Your nearest drugstore is full of completely fake pain remedies, from shoe magnets to magical ground-up shark bones. But while these new age medicines are little more than placebos, science has found a whole lot of unexpected -- and downright weird -- ways you can control pain without ever swallowing a pill.
Things like ...
#6. Touching Money
There is more to life than money. Money is the root of all evil. Money can't buy happiness. You've been warned your whole life not to become too attached to money, so after all that brainwashing, you should be repelled by the mere sight of cash.
"Seriously Rick, stop tracking that shit into my house."
Not exactly. Despite society's best attempts to keep you grounded, your brain loves money. It loves it so much that just handling it actually works as a drug. In a study in China, participants placed their hands into very hot water for a short period of time. The participants who had just handled a stack of bills before the test showed a higher pain threshold than those who had just handled blank paper.
A stack of Franklins does more than any sled.
That is, the people who got to hold money right before shoving their hands into hot water found the temperature more bearable than those who held regular paper. Keep in mind, the people didn't think they would get to keep the money or anything like that -- simply being in physical contact with it made them feel less pain.
Based on these results, the researchers think money might also help lessen emotional pain, making things like breakups easier to deal with.
"You keep right on banging my brother, Shelly!"
In our ever-expanding society, "comfort eating" has become a pretty familiar concept. You get emotionally or physically hurt, you comfort yourself by eating the shit out of your favorite food, most likely some sort of dessert.
Such as the Gingerdead Man.
But that's just because we're a gluttonous culture, right? It doesn't matter if you aren't hungry -- you just keep eating because for whatever reason, you feel happier shoving that next Oreo into your mouth.
Actually, we can thank evolution for this one. Humans haven't always had it so good on the food front -- for most of our history, food was pretty damn scarce. If you managed to find or kill something to eat, you damn well found a way to make it last, because who the hell knew when you'd get your next meal. Due to this sad reality, our brains developed in a way that said, "If there is food in front of me and I am eating it, everything else can fuck right off," including any wounds you may have suffered in achieving said food.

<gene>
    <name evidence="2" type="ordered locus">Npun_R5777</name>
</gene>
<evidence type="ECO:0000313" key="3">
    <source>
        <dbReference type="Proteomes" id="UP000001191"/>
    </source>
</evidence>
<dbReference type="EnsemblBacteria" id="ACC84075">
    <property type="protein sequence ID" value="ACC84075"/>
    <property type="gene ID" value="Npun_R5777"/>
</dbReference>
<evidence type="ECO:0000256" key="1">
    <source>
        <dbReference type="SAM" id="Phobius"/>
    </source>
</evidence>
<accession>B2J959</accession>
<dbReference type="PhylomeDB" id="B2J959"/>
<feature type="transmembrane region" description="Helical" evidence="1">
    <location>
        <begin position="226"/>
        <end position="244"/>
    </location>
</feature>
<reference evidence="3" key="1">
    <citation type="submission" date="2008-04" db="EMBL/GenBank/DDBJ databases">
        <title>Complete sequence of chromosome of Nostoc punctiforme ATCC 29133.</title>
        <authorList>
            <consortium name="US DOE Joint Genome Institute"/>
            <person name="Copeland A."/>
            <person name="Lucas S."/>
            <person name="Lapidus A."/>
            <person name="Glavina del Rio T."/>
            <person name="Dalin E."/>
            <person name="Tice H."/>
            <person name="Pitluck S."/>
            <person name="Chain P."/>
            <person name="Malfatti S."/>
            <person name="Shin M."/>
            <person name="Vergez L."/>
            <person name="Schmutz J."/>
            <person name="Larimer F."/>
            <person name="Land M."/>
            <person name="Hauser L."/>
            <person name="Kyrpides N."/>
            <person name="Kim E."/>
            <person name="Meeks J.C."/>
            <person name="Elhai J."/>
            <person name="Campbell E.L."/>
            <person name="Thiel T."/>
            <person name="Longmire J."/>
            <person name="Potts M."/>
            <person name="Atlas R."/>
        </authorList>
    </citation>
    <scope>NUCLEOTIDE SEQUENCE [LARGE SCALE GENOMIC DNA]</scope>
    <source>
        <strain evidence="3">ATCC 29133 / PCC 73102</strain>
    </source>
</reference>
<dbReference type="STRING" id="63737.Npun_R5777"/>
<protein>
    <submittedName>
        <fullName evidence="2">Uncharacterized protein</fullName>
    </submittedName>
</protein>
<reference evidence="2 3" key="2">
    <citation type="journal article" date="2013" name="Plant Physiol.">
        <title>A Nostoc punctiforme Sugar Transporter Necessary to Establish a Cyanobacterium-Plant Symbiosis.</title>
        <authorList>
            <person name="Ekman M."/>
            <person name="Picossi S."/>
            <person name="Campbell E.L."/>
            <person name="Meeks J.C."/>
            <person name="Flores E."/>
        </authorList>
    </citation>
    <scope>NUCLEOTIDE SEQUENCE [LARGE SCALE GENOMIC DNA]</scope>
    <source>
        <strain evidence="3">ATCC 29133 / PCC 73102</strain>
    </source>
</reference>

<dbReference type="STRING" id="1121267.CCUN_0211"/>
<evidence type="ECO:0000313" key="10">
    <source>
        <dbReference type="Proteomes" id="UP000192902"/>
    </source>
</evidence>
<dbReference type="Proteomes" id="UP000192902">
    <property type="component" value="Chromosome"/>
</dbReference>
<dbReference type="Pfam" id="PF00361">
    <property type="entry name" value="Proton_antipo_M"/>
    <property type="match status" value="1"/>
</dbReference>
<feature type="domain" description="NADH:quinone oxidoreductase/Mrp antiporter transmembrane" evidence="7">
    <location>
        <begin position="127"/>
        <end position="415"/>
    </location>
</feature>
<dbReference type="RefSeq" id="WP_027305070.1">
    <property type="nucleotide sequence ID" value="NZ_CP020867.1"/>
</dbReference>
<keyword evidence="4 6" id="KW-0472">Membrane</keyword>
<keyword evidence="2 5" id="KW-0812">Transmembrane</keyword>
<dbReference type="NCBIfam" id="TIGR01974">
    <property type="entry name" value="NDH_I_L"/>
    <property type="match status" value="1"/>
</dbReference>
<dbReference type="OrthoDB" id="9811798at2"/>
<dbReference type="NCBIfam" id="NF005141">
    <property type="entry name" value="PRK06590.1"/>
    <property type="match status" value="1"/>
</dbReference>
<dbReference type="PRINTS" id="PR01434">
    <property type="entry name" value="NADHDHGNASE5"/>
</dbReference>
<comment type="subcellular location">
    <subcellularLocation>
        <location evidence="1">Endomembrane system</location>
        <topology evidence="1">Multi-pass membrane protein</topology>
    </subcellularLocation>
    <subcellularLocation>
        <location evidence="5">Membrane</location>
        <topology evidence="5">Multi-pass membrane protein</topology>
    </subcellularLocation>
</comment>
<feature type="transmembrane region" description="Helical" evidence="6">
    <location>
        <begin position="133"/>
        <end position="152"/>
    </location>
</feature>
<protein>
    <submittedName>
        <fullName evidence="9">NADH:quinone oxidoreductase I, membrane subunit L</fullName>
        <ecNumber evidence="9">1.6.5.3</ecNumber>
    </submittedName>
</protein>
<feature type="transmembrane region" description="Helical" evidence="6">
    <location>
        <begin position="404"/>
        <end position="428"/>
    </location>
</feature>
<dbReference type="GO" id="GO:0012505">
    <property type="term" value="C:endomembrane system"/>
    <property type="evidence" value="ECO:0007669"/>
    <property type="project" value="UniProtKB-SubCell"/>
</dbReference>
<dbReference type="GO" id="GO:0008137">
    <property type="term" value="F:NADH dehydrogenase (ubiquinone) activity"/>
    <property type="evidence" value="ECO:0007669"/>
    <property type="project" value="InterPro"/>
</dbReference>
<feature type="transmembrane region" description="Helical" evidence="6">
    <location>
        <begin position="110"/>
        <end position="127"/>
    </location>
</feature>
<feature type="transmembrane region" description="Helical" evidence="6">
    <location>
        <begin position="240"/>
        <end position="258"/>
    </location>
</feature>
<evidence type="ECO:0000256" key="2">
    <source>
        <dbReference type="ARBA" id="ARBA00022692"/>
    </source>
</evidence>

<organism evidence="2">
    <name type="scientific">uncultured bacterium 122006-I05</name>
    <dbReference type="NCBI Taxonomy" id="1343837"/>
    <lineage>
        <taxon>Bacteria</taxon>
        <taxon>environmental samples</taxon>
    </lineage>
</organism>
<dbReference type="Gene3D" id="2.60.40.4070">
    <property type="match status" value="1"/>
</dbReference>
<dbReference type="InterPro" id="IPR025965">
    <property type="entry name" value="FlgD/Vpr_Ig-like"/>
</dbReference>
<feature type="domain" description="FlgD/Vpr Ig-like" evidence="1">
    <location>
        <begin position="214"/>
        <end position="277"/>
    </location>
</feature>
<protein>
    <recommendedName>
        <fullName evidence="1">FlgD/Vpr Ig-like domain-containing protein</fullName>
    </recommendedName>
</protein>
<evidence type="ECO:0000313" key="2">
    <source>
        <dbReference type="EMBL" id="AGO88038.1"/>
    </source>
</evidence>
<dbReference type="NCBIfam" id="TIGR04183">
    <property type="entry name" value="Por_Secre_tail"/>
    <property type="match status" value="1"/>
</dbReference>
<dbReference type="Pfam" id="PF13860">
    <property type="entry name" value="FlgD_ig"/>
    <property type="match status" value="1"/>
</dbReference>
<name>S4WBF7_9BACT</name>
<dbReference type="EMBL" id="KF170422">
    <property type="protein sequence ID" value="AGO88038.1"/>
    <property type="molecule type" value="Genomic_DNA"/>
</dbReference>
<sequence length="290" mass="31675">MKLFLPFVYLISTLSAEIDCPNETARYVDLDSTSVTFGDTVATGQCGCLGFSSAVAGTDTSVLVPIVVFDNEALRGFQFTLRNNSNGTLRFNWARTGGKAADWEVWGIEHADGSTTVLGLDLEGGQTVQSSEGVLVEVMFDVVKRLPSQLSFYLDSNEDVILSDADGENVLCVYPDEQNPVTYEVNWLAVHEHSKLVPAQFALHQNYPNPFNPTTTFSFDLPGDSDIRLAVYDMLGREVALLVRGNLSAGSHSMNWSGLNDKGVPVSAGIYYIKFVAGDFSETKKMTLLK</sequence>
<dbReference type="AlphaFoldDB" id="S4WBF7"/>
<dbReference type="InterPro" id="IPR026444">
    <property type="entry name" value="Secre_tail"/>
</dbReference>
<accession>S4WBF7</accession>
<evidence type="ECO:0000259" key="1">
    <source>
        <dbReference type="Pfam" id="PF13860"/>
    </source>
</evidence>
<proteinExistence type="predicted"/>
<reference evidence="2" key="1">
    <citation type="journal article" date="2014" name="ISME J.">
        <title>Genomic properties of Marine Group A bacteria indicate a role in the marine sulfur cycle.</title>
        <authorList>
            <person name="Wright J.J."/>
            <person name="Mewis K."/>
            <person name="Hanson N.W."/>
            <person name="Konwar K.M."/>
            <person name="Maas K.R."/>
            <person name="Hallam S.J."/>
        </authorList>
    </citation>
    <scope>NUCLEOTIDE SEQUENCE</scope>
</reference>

It's hard to swallow while you're choking back tears.
Today, with food readily available to almost everyone in the Western world, this comforting, pain-relieving feeling may be contributing to the obesity epidemic.
Cheeseburger pizza might also be playing a substantial role.
If you've ever had a massage, you know they play soft, relaxing music in the background to help relieve some painful tension. But, the smooth sounds of Enigma might not necessarily be the best thing for you.
Or for anyone, really.
It turns out that listening to your favorite music -- even if that music is death metal songs specifically about pain -- allows you to tolerate up to twice your normal threshold of pain. Basically, the amount of pain you think you are feeling drops significantly.
And we're not talking getting through a headache or stubbing your toe on your Rock Band drum set. This study was done on people enduring long-term hospital stays and people who suffer from chronic pain, and all of the study participants were on seriously hard drugs for treatment. The addition of their favorite music to their hospital rooms dramatically decreased the pain they were feeling.
Listen to Slayer, gain a barbarianlike immunity to pain.
Now you might shrug this off and say, "Of course, it's a distraction. You're not thinking about the pain, so you don't feel it so much." But the weird thing is that only music appears to have this effect. The study also looked at other forms of brain-occupying stimuli, such as math puzzles, artwork and listening to comedians, none of which had anywhere near the same effect as music.
Sometimes comedians cause pain.